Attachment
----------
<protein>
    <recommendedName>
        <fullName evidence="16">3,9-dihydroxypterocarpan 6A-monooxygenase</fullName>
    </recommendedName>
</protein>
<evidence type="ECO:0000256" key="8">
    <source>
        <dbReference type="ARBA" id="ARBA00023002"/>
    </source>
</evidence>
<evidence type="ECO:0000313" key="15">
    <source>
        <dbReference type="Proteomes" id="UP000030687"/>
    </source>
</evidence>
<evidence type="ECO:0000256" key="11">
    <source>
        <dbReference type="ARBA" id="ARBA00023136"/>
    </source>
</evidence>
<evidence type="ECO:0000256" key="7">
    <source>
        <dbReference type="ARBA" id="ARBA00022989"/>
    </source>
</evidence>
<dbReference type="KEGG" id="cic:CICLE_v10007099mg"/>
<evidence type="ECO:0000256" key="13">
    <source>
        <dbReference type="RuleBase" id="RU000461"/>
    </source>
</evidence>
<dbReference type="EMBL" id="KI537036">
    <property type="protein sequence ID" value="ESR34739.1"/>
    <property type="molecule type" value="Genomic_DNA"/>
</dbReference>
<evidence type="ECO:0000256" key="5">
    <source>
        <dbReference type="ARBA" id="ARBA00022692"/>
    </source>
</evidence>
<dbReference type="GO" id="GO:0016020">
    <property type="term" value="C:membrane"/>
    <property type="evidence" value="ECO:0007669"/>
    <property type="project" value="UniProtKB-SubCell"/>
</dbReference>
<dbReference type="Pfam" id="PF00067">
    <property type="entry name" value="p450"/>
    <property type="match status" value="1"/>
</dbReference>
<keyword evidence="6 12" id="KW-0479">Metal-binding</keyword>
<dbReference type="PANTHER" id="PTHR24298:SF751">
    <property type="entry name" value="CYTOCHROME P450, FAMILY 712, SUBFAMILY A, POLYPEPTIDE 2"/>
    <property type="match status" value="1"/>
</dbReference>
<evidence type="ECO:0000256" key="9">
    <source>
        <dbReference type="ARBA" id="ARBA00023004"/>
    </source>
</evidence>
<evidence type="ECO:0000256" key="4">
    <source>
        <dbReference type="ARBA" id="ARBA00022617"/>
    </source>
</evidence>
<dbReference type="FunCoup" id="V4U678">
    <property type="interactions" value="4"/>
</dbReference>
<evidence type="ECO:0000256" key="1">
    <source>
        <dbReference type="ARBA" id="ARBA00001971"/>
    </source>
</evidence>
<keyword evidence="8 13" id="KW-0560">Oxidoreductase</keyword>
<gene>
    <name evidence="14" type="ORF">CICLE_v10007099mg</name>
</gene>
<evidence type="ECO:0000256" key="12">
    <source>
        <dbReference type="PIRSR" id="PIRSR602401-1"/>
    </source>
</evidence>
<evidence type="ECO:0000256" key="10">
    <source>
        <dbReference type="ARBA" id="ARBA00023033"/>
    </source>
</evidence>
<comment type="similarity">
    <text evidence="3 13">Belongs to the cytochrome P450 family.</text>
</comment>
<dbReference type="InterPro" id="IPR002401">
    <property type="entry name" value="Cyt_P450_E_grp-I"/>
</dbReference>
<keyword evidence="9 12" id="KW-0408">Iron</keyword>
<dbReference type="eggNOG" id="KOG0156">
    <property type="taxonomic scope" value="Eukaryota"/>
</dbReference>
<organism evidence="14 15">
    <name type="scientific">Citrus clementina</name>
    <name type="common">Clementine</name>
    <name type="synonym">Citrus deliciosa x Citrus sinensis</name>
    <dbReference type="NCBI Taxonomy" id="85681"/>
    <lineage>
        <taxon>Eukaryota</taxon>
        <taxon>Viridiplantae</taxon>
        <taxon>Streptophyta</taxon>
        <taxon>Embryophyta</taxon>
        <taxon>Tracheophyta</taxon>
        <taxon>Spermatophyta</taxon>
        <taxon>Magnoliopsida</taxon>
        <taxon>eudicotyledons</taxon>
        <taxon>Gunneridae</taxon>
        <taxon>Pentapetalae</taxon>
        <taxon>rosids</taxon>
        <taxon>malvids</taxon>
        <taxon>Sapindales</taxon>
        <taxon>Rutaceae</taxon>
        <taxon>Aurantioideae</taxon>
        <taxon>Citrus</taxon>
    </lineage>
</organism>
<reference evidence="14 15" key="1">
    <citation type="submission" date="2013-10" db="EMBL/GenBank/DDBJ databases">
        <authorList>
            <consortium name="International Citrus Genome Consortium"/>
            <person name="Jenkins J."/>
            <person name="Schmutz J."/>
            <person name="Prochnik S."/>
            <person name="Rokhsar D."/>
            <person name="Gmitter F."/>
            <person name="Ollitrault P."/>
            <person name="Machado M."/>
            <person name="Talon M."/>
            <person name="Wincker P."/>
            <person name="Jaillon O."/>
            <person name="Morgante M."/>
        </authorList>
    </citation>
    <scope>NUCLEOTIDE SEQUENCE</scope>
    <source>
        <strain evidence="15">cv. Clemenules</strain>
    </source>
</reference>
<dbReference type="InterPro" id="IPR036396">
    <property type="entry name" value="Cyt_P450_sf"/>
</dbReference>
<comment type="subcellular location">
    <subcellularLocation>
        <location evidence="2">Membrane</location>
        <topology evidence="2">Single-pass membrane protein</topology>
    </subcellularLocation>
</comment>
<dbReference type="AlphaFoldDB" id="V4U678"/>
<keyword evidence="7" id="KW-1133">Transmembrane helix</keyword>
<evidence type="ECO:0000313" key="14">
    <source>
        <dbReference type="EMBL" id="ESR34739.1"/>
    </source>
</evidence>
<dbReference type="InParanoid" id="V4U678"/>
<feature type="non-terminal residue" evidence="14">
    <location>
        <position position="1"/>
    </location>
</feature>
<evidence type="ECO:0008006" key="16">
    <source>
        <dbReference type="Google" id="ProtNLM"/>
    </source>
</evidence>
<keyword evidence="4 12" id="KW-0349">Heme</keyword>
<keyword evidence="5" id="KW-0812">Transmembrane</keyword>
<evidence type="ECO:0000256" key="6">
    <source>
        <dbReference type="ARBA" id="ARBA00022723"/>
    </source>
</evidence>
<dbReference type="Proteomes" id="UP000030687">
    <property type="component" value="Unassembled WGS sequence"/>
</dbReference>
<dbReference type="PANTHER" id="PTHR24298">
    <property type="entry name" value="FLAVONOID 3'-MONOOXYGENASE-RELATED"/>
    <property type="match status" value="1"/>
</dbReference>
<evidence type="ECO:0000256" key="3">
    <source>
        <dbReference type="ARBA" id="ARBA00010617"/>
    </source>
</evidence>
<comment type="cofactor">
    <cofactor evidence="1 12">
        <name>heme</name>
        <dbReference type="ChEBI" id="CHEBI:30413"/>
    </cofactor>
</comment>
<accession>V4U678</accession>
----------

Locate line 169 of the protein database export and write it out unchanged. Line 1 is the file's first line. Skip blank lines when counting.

</evidence>